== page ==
The National Science Foundation has awarded three research institutions a collective $65,000 in emergency funding to survey the damages across 20 square miles of Florida’s Pine Island Sound and Estero Bay. Home to several precious archaeological sites of the Native Calusa people, who inhabited the region until the late 1700s, Pine Island was particularly brutalized by Hurricane Ian last September and continues to suffer from long-lasting effects of the Category 4 storm.
Researchers from the Florida Museum of Natural History, University of Georgia, and Pennsylvania State University (Penn State) have set out to examine the level of destruction, which includes heavy erosion and vegetation damage, to the remaining Calusa sites caused by the 150 mph winds and aggressive storm surge. The Calusa people resided on the South Florida coast for over a thousand years before their villages were wiped out by European explorers.
“By the 16th century, the Calusa were arguably one of the most politically complex non-agrarian societies in North America, and they were remarkable for their resilience in the face of European colonialism,” principal investigator and Florida Museum Curator Michelle Lefebvre said in a statement, pointing to the fact that the coastal population subsisted primarily on fish and shellfish.
Within the Pineland Archeological District on Pine Island, the museum’s Randell Research Center encompasses dozens of acres of Calusa-made shell mounds, middens, fish corrals, remnants of an elaborate canal system, and the one-mile Calusa Heritage Trail — all of which sustained damages or were potentially destroyed by the storm according to the press release.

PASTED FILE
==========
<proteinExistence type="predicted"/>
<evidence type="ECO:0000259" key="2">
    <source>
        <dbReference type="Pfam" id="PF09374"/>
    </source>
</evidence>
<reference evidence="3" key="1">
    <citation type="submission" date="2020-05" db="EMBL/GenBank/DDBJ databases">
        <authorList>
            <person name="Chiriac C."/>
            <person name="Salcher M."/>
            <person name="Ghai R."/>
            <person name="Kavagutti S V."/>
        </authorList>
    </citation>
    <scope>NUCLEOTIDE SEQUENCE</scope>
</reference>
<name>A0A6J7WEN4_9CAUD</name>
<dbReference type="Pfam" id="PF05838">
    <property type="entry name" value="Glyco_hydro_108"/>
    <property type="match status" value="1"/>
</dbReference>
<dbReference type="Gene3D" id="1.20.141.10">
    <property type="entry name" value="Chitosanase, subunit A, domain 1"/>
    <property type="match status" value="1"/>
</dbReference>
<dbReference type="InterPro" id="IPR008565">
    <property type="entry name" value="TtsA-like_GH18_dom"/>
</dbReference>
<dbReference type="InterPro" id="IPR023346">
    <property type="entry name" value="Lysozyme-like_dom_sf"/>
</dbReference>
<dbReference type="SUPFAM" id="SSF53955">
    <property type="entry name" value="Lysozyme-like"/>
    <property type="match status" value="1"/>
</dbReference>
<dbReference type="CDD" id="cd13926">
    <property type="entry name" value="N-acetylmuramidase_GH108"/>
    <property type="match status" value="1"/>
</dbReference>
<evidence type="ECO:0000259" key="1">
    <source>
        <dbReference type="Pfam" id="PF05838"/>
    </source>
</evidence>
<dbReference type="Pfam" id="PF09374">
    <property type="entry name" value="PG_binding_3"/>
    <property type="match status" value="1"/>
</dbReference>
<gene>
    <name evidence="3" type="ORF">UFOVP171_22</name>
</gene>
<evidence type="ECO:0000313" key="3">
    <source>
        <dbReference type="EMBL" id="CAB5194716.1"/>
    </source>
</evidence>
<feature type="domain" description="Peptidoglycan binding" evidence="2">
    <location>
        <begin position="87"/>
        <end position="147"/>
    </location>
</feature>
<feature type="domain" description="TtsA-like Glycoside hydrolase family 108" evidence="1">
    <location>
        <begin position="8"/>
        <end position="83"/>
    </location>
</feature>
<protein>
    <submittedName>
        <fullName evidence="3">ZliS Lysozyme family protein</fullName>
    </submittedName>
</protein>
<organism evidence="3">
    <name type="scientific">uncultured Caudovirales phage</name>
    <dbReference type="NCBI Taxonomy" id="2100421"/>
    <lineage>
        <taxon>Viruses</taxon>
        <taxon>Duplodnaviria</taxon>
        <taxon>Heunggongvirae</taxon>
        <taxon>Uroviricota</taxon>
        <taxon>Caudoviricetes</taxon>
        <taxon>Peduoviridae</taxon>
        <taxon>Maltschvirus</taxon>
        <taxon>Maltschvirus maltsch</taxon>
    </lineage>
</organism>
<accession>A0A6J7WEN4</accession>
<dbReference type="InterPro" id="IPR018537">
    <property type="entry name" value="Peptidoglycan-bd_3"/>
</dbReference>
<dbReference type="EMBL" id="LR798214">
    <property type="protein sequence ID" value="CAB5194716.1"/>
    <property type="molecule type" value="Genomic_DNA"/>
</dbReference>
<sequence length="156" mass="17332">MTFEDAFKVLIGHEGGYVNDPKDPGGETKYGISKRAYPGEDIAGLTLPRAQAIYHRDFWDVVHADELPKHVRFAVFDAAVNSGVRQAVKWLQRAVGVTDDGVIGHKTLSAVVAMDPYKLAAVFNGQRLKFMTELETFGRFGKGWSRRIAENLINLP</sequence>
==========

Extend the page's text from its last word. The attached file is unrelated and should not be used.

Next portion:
“The Calusa cultural heritage sites across this region are significant to many different communities for many reasons,” LeFebvre told Hyperallergic. “First, these places have great ancestral meaning to the Seminole Tribe of Florida and the Miccosukee Tribe of Indians of Florida. These sites are also supported by a remarkable network of cultural and biological heritage stewards, and their care and work make it possible for these places to serve as valued community resources that we must continue to honor and protect.”
Such cultural sites yield invaluable information about the survival mechanisms of the Calusa, who were said to have had a powerful, hierarchical society of tens of thousands of people that depended on estuaries. The Calusa people are believed to be the first “shell collectors” for their use of shells in weaponry, hunting gear, jewelry, tools, and utensils. Isabelle Holland-Lulewicz, an assistant professor at Penn State and research grant collaborator, described the impacted areas as containing “some of the most well-preserved examples of Indigenous architecture in the southeastern United States.”
Nicolas Gauthier, the museum’s curator of artificial intelligence, will use pre- and post-hurricane satellite imagery combined with photographs from drone surveys conducted by the University of Georgia to develop damage assessment maps as well.